Arctic char is an iconic and unique northern species and hugely important to Arctic peoples, yet it could be threatened by a number of factors in a changing Arctic environment, from human development activities, to a warming climate. (CAFF)

Arctic freshwater: climate change and ecosystems change


While we often think of the Arctic and the huge ocean areas it encompasses, but there are also vast resources of freshwater in the lakes, rivers, streams and wetlands.

Many reports on the changing weather and climate have focused on changes to the land, as in permafrost melt, and the sea with melting ice. However the same warming affecting those Arctic environments is also affecting the immensely important freshwater resources. The changes effect all life from the tiniest diatoms and algae, to zooplankton, aquatic plants, up to the fish at the top of ecosystem.

The report notes that permafrost melt is resulting in some cases of mud and sediment flowing into streams and lakes smothering species and changing the ecosystem (CAFF-video)

A report presented earlier this month at the Arctic Council Ministerial meeting in Finland looked at the changes already seen and those expected.  The report is called State of the Arctic Freshwater Biodiversity.

It was presented to the eight Arctic states- Canada, Denmark, Finland, Iceland, Norway, the Russian Federation, Sweden and the US, as well to leaders from the six indigenous Permanent Participant organizations and other key stakeholders.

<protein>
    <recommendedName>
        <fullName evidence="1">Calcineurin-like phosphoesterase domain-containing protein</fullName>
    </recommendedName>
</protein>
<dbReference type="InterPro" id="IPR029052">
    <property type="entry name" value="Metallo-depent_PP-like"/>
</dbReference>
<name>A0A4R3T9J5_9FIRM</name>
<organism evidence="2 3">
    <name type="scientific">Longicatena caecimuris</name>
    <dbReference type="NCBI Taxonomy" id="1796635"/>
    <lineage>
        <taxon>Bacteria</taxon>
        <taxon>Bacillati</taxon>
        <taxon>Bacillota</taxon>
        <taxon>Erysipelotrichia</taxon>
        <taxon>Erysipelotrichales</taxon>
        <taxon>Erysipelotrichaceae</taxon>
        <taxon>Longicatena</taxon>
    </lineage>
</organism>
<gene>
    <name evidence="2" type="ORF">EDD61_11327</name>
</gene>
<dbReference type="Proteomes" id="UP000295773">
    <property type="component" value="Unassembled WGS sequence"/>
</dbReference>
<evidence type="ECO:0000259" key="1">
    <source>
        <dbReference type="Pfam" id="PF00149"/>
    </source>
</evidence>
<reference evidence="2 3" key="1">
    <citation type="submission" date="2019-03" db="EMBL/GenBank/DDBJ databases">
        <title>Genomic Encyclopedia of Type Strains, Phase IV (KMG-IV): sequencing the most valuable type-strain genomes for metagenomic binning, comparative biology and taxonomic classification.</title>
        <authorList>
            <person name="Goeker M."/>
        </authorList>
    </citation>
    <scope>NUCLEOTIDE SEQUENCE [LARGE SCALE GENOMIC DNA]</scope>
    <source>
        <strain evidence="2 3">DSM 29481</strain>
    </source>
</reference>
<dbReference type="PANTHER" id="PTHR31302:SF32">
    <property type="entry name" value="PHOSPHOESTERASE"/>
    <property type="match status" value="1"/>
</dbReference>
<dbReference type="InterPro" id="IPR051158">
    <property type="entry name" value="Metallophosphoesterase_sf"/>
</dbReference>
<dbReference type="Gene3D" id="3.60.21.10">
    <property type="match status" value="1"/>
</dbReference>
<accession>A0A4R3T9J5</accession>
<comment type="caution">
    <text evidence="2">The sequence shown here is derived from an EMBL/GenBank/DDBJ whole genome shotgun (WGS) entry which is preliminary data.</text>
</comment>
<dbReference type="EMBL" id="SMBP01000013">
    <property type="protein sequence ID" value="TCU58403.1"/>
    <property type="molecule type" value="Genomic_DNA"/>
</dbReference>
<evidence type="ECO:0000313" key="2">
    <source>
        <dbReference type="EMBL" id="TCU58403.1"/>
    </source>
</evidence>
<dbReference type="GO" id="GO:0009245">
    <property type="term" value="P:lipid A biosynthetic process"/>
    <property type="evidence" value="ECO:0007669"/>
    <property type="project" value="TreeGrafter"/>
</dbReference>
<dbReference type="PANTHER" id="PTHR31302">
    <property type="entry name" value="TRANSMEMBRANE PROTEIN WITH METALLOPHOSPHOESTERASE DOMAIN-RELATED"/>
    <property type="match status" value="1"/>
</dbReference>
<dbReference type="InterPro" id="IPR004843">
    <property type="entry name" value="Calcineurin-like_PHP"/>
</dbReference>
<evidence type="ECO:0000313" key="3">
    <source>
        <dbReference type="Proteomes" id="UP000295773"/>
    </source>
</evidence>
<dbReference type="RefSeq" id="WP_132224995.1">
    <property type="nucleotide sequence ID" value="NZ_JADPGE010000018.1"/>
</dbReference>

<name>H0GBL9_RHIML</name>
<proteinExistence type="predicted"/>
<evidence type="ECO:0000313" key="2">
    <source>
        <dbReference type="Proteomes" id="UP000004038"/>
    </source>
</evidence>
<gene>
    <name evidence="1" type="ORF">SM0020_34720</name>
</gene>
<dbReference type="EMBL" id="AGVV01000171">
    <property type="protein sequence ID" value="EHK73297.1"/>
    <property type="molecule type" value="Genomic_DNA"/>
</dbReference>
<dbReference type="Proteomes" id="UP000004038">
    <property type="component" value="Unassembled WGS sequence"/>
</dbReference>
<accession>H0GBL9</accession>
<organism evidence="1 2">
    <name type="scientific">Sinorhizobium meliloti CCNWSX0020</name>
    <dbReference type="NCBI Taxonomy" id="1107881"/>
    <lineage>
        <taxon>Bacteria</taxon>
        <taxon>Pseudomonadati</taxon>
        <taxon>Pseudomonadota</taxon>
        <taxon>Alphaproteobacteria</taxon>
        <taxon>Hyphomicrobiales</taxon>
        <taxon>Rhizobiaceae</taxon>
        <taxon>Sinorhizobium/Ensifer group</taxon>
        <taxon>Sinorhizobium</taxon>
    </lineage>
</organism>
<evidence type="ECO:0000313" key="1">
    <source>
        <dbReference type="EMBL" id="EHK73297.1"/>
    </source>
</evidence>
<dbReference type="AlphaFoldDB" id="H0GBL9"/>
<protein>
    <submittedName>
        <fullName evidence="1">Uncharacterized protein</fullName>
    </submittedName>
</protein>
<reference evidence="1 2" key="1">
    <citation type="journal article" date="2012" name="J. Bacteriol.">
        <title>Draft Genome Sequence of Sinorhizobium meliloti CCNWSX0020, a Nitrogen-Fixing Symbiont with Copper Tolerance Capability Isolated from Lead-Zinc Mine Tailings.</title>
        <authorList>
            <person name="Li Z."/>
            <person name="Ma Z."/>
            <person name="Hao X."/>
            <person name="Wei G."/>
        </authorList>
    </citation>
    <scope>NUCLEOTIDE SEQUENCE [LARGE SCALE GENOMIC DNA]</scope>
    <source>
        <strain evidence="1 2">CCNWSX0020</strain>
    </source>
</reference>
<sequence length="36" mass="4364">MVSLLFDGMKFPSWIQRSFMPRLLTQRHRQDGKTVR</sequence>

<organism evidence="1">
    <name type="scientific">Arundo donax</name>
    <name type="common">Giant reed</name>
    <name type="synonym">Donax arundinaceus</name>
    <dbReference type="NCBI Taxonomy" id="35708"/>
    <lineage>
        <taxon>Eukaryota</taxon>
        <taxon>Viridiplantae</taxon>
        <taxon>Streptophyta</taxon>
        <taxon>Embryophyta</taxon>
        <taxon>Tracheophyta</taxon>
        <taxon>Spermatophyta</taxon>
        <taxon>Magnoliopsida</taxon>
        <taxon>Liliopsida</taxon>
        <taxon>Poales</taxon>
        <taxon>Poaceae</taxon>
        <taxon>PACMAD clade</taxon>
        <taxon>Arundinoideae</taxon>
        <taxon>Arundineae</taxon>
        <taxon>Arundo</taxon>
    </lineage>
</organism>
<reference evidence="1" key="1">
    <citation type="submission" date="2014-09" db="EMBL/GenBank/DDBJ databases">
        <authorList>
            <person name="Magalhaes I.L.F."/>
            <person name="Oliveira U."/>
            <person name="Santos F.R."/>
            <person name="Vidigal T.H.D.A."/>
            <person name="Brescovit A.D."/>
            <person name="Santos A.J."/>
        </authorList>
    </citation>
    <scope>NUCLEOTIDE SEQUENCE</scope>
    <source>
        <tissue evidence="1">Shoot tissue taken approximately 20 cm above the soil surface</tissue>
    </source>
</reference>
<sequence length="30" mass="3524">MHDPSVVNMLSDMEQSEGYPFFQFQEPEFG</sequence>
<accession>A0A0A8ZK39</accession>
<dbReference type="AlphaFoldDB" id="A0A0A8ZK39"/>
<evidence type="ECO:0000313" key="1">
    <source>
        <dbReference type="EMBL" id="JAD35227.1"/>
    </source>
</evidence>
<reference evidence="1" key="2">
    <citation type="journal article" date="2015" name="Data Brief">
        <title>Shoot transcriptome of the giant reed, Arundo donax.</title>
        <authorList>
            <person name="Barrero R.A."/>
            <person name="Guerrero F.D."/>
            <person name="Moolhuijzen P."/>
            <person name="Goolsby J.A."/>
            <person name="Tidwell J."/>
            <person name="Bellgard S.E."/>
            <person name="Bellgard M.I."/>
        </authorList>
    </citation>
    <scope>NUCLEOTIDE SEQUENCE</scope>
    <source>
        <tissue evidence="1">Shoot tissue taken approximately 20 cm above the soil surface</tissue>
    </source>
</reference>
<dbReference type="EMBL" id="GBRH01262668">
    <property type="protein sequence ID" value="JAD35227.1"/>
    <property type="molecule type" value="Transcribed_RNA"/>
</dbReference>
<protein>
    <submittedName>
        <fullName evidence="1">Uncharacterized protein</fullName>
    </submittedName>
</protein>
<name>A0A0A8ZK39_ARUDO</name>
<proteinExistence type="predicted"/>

The report said freshwater species numbers could actually increase in the Arctic as warming creates a more welcoming environment for southern species to edge northward.  However it also notes that some unique and iconic Arctic species adapted to the cold climate will be further challenged and in some instances may disappear thus changing the Arctic’s biodiversity.

The warming is not the only issue as ongoing development in the north results in fragmented habitat, including damming of rivers, increased pressure from fisheries and over-fishing,

Another report  dealt with the environmental and ecosystem effects from various forms of pollution and contaminants from development in the north and elsewhere, in terms of regional, national, and transboundary international pollution.  The assessment was titled ‘Biological Effects of Contaminants on Arctic Wildlife and Fish.

Other reports presented at this 11th gathering included assessments of underwater marine noise, ocean acidification and warming, and marine litter and microplastics in the Arctic and a climate change update.

Conservation of Arctic Flora and Fauna (CAFF) – Youtube

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